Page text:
Amy bigger picBy Amy Rowan
Options Counselor for the Area Agency on Aging
Member of the ADRC

Knowing the difference between palliative and hospice care is critical to getting the service that you or your loved ones need.

Palliative Care

Palliative care is an unclear and often confusing term to describe a type of treatment aimed at relieving symptoms of a serious illness or condition and works to improve a patient’s quality of life. It may or may not be used for end of life care, and it is NOT hospice care. Palliative Care can begin at any time during a serious illness and ideally should start at the time of diagnosis.

Palliative Care is most often utilized by cancer patients, but other serious illnesses may also benefit from palliative care. Patients with heart failure, lung disease, liver failure or any serious illness that negatively impacts a patient’s quality of life can benefit from palliative care.

Palliative care is often carried out by a team of professionals who can address multiple concerns. The team includes: palliative care physicians, palliative care nurse practitioners, nurses, social workers, chaplains and therapists (occupational, speech, physical, etc.) The most important member of the palliative care team is the patient. Palliative care also addresses emotional suffering and spiritual care needs.  Palliative care us usually not covered by insurance, patients usually private pay for services and services are delivered most often in a hospital setting, but may be available in home as well.

Hospice Care

Hospice care is a form of palliative care designed to relieve symptoms and improve quality of life, but hospice is restricted to patients who are terminally ill with a life expectancy of less than six months.

Hospice is not intended to hurry death or “assist” someone to die, but rather to help patients live the remainder of their lives as fully as possible. Most people, if asked, will say they dream of a peaceful, comfortable death surrounded by their loved ones.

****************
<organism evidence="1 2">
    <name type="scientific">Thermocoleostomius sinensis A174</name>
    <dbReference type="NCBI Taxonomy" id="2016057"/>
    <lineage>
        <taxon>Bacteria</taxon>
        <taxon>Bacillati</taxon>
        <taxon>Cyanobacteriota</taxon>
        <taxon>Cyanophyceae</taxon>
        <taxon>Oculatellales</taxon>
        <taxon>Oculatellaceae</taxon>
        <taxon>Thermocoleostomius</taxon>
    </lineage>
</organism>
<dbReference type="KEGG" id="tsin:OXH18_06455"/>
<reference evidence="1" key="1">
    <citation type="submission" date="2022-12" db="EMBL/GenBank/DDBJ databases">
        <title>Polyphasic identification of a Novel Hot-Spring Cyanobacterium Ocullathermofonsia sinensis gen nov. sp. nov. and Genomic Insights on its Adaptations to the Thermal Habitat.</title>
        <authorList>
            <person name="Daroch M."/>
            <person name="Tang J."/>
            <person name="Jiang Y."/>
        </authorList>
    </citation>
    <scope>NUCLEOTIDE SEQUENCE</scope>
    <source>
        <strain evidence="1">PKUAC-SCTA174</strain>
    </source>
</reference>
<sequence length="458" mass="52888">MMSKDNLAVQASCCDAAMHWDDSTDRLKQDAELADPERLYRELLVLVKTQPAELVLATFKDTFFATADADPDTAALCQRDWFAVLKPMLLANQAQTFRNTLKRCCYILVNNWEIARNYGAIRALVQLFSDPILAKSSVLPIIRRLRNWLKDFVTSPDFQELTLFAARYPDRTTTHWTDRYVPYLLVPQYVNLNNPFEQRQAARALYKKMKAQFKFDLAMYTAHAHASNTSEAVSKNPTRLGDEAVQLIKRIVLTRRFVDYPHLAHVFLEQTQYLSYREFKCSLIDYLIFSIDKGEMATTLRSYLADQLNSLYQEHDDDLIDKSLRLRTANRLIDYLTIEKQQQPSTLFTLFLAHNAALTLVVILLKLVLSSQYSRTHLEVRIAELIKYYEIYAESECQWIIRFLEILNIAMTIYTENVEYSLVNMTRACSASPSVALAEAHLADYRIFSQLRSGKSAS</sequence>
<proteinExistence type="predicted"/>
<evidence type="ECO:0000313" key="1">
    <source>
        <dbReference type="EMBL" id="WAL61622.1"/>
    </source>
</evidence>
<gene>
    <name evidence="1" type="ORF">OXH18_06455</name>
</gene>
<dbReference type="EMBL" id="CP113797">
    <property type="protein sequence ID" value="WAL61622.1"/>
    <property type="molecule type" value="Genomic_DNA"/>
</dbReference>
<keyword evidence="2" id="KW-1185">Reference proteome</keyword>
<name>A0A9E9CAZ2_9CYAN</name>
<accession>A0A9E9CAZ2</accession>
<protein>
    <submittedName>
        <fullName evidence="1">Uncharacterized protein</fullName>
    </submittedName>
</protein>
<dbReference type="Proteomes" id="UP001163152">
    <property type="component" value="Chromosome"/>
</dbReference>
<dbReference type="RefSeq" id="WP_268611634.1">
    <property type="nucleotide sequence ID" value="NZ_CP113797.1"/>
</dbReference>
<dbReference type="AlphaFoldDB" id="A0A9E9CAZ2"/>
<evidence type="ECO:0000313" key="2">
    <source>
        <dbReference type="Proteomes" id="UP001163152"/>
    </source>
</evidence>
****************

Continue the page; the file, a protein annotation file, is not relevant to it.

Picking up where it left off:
Hospice care service are provided in the patient’s home, but Hospice care does not provide around the clock nursing care, so many patients are either cared for by family members, hired caregivers, or nursing home staff, or admitted to inpatient hospice facility.

Benefits and services provided by hospice have been defined by the Medicare Hospice Benefit and are the same whether hospice care is covered by Medicare, Medicaid, private insurance, or charity. The benefits and services pertaining to the diagnosis often include: nursing services, physician participation, medical social services, counseling services, home health aide, personal care assistance, medications management, medical equipment/supplies, diagnostic studies, and therapists.

Knowing the differences will help you make choices in your care:

  • Hospice care is appropriate during the last 6 months of life.
  • Palliative care should start at the time of diagnosis.
  • Hospice care usually cannot be given at the same as curative or aggressive treatments such as chemotherapy, radiation, blood transfusions, etc.
  • Palliative care occurs simultaneously with aggressive or curative treatments, often managing symptoms that these therapies cause.
  • Hospice care is paid for in full by the Medicare benefit and by Medicaid (in most states).  Most insurance also cover hospice services in full or with minimal co-pays.
  • Palliative care is often underfunded and difficult to access in many areas.
  • Hospice care most often provides care in a patient’s home setting.  That could be at their own home or that of a relative, a nursing home or assisted living facility, or retirement community. Some hospices offer inpatient services in dedicated hospice facilities.
  • Palliative care is most often done in the hospital setting or at home.

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